out it does
+not contain sufficient information to ascertain whether your builder had 
committed to
+the level of quality you were expecting.
+Similar situations happen in code reviews very frequently and can lead to a 
+discussion before it can be resolved. The most important thing is to 
+a disagreement as such early and then call it out. Tips on how to do this, can 
be found
+At this point, you will understand why you have the disagreement, but not 
+agreement on how to move forward. An easy fix would be to agree to submit the 
+as it is and fix it in future. In a corporate software engineering environment 
this is the
+most likely outcome, but in open source communities additional concerns have 
to be
+* Code reviewers frequently have been in this situation before with the most 
+  outcome that the issue is then never fixed. By accepting the change, the 
+  have no leverage to fix the issue and may have to spend effort fixing the 
+  themselves in future as it may impact the product they built on top of the 
+* Conversely, a reviewer may be asking the author to make too many changes of 
+  type which ultimately may lead the author to not contribute to the project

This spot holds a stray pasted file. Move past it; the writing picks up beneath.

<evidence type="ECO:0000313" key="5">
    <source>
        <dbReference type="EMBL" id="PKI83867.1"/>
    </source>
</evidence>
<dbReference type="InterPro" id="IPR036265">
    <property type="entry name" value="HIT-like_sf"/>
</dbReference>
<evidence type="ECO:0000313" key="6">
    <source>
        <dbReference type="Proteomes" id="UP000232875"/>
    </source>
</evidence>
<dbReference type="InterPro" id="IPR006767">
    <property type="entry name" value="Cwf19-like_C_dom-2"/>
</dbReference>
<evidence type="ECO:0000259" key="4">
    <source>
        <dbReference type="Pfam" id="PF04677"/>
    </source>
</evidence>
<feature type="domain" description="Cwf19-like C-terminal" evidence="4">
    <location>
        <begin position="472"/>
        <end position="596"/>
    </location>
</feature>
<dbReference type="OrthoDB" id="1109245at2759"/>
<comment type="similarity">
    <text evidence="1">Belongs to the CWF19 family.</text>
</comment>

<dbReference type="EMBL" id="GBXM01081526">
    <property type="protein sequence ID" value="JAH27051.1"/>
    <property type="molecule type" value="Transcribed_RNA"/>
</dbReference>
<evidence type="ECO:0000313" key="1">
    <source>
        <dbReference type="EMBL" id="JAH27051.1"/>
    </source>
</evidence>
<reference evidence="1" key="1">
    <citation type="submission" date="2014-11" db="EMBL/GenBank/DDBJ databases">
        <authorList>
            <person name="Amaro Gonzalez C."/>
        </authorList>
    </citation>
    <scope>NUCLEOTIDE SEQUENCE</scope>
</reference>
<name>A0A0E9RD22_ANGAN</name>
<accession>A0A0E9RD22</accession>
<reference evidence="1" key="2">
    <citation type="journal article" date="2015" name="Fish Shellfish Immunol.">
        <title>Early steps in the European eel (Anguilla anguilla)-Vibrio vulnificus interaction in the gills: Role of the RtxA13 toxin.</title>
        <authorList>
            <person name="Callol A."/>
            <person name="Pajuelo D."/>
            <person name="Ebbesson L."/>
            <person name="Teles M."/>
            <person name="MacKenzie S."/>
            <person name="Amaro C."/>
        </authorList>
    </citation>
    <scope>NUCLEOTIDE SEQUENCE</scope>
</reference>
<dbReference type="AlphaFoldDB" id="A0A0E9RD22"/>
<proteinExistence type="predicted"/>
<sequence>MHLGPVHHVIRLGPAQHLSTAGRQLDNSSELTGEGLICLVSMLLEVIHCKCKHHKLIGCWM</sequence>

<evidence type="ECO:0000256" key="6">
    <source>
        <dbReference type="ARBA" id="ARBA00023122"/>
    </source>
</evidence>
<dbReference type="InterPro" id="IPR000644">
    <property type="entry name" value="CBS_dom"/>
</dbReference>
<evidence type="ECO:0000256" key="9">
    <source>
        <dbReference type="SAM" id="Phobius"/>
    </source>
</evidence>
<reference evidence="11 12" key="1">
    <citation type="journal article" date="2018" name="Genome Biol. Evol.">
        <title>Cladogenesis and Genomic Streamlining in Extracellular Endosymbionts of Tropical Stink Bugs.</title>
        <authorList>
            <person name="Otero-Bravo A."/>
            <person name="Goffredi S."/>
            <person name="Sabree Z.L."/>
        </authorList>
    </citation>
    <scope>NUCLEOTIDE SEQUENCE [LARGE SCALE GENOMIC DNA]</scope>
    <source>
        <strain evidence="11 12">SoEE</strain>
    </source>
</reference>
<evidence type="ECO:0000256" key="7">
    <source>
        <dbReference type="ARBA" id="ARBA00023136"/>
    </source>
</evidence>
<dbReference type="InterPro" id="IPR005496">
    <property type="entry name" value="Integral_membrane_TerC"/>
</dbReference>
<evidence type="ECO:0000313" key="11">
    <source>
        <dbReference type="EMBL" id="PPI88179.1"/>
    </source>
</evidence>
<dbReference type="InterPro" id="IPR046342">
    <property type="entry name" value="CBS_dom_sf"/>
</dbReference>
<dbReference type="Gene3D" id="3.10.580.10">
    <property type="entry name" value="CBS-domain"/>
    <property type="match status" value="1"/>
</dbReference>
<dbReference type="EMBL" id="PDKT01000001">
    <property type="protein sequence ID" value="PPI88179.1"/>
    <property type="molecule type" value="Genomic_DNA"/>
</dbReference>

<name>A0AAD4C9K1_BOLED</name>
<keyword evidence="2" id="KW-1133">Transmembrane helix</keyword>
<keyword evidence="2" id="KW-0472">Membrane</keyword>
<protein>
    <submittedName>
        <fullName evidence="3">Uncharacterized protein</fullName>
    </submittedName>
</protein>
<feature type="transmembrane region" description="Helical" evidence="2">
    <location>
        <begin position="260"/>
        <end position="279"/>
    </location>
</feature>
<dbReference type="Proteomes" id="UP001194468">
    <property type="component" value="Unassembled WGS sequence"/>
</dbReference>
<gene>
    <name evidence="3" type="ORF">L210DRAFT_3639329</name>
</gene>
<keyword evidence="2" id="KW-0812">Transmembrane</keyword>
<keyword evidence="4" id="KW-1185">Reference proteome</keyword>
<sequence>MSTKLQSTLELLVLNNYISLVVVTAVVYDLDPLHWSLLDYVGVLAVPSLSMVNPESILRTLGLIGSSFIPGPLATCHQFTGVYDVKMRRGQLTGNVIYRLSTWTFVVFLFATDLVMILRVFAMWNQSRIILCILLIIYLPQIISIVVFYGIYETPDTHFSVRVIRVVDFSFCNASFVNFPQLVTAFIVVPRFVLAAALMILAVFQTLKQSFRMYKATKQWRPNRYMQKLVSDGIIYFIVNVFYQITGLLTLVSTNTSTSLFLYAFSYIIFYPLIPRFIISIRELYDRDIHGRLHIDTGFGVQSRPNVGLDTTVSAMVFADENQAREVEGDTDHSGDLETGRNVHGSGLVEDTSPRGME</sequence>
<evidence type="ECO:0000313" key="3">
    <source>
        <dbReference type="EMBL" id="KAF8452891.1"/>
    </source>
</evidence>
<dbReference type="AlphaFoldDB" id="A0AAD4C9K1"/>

+* An author, which consistently does not address **any** of these issues may 
end up
+  getting a bad reputation and may find future code reviews more difficult.
+* An author which always addresses **all** of these issues may end up getting 
+  difficulties with their employer, as they are too slow getting code 
+None of these outcomes are good, so ultimately a balance has been found. At 
the end
+of the day, the solution should focus on what is best for the community, which 
+mean asking for an independent opinion as outlined in the next section.
+## Resolution: Asking for an independent opinion
+Most disagreements can be settled by
+* Asking another maintainer or committer to provide an independent opinion on 
+  specific issue in public to help resolve it
+* Failing this an issue can be escalated to the project leadership team, which 
+  expected to act as referee and make a decision on behalf of the community
+If you feel uncomfortable with this approach, you may also contact
+mediation@xxxxxxxxxxxxxx to get advice. See our [Communication 
+for more information.
+## Decision making and conflict resolution in our governance
+Our [governance](https://xenproject.org/developers/governance/#decisions) 
+several proven mechanisms to help with decision making and conflict resolution.
+* [Expressing agreement and 
+* [Lazy consensus / Lazy 
+* [Informal votes or 
+* [Leadership team 
+* [Conflict resolution](https://xenproject.org/developers/governance/#conflict)